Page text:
Justia Tax Law Opinion Summaries

Articles Posted in Supreme Court of Texas
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The case revolves around J-W Power Company (J-W Power), a company that leases, sells, and services natural gas compressors used in oil and gas operations. The company maintains these compressors in many counties across Texas and often leases them to customers in neighboring counties. The case specifically involves the taxation of compressors maintained in Ector County that were leased to customers in Sterling and Irion Counties. J-W Power filed motions to correct the appraisal rolls under section 25.25(c) of the Tax Code, arguing that the appraisal rolls included “property that does not exist in the form or at the location described in the appraisal roll.” The Appraisal Review Boards (ARBs) in both counties denied the motions, leading to the current lawsuits.Previously, the district court granted summary judgment to the appraisal districts, arguing among other things that res judicata barred the section 25.25(c) motions because those motions involved the same subject matter as the prior Chapter 41 protests. The court of appeals affirmed this decision, holding that res judicata barred J-W Power’s section 25.25(c) motions, which raised “nearly verbatim” claims as compared to its prior Chapter 41 protests.However, the Supreme Court of Texas disagreed with the lower courts' decisions. The Supreme Court held that section 25.25(l) of the Tax Code preserved J-W Power’s right to file a section 25.25(c) motion notwithstanding its prior Chapter 41 protests. The court interpreted the phrase “regardless of whether” in section 25.25(l) to mean that a property owner can file a section 25.25(c) motion regardless of whether there was a prior Chapter 41 protest related to the value of the property. Therefore, the Supreme Court reversed the judgments of the court of appeals and remanded the cases for further proceedings. View "J-W POWER COMPANY v. IRION COUNTY APPRAISAL DISTRICT" on Justia Law

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The case involves Yvondia Johnson, a 100% disabled U.S. Air Force veteran, who applied for a residence homestead tax exemption for her principal residence in Converse, Texas. The Bexar Appraisal District denied her application because her husband, also a 100% disabled U.S. military veteran from whom she is separated, claimed the same exemption for his principal residence in San Antonio, Texas.The trial court granted summary judgment for the appraisal district, arguing that Ms. Johnson was ineligible for the exemption because her husband claimed the same exemption on a different home they jointly owned. Ms. Johnson appealed, and the court of appeals reversed the decision, ruling in her favor.The Supreme Court of Texas affirmed the judgment of the court of appeals. The court held that the Tax Code bestows the exemption on each individual 100% disabled veteran who meets the express statutory requirements without regard to whether the veteran’s spouse also claims the exemption on a separate residence homestead. The court found that the plain text of Section 11.131(b) of the Tax Code unambiguously states that a 100% disabled veteran is entitled to a tax exemption for his or her residence homestead. The court concluded that Ms. Johnson satisfies the express, unambiguous requirements of Section 11.131(b) and therefore is entitled to the benefit of the tax exemption for 100% disabled veterans. View "BEXAR APPRAISAL DISTRICT v. JOHNSON" on Justia Law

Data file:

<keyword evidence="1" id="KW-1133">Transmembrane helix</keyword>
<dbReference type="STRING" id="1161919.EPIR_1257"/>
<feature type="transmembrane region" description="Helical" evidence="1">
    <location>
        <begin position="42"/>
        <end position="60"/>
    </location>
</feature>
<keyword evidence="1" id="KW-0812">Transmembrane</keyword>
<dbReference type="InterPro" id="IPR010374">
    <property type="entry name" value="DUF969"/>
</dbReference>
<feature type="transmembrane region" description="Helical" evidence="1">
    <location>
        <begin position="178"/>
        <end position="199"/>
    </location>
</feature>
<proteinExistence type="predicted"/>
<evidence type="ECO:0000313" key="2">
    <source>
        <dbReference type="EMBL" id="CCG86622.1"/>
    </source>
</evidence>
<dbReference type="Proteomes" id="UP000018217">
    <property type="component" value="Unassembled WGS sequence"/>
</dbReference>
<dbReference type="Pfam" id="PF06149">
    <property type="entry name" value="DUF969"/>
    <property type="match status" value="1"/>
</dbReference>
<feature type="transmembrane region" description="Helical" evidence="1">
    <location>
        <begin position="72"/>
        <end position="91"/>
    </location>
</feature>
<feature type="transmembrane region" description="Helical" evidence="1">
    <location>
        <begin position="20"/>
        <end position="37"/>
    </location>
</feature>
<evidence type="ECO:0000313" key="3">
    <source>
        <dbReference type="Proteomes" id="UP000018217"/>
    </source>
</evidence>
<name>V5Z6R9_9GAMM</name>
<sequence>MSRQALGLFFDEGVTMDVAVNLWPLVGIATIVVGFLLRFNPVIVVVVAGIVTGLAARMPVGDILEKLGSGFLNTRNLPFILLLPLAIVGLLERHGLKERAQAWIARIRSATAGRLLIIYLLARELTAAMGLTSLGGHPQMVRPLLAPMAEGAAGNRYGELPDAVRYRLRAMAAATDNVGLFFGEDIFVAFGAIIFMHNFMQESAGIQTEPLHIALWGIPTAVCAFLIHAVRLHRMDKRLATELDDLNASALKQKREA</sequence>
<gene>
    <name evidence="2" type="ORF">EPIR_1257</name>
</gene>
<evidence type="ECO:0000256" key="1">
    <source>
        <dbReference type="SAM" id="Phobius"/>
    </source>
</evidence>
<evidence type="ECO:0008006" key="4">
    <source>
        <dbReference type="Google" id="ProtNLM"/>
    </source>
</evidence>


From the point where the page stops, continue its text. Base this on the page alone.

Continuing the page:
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The Supreme Court reversed the judgment of the court of appeals affirming the order of the trial court dismissing Duncan House Charitable Corporation's application for a charitable organization exemption, holding that the court of appeals erred in concluding that Duncan's failure to timely apply for later exemption precluded it from receiving that exemption even if it ultimately qualified for an earlier exemption.For the 2017 tax year, Duncan applied for a charitable tax exemption covering its fifty percent ownership interest in a Houston historic home. The appraisal district denied the exemption, and the review board denied Duncan's ensuing protest. Duncan filed for judicial review. Thereafter, although Duncan House never applied for the charitable exemption for the 2018 tax year, it protested the district's 2018 appraisal on the grounds that the district court to apply the charitable exemption. The review board denied the protest. Duncan then amended its trial court petition to challenge the denial of the 2018 exemption. The trial court dismissed the 2018 claim for want of jurisdiction, and the court of appeals affirmed. The Supreme Court reversed, holding that the court of appeals erred in holding that Duncan's failure to timely apply for the 2018 exemption precluded it from receiving that exemption even if it ultimately qualified for the 2017 exemption. View "Duncan House Charitable Corp. v. Harris County Appraisal District" on Justia Law

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The Supreme Court held that no statute expressly authorizes a school district to retain a lawyer on a contingent-fee basis to prosecute litigation designed to increase the appraised value of property so as to generate more tax receipts for the school district and that authority for such an arrangement cannot be implied from a school district's express authority to bring litigation regarding appraisals.Iraan-Sheffield Independent School District employed attorney D. Brent Lemon on a contingent-fee basis to pursue claims designed to increase the appraised value of property so as to generate more tax receipts. After the Appraisal Review Board denied the challenge the school district appealed. The district court granted Defendants' Rule 12 motion challenging Lemon's authority to represent the school district and then dismissed the case with prejudice. The court of appeals reversed, concluding that Tex. Tax Code 6.30(c) authorized the contingent-fee arrangement. The Supreme Court affirmed on different grounds and remanded the case, holding that the district court (1) correctly granted Defendants' Rule 12 motion; but (2) erred in dismissing the case with prejudice. View "Pecos County Appraisal District v. Iraan-Sheffield Independent School District" on Justia Law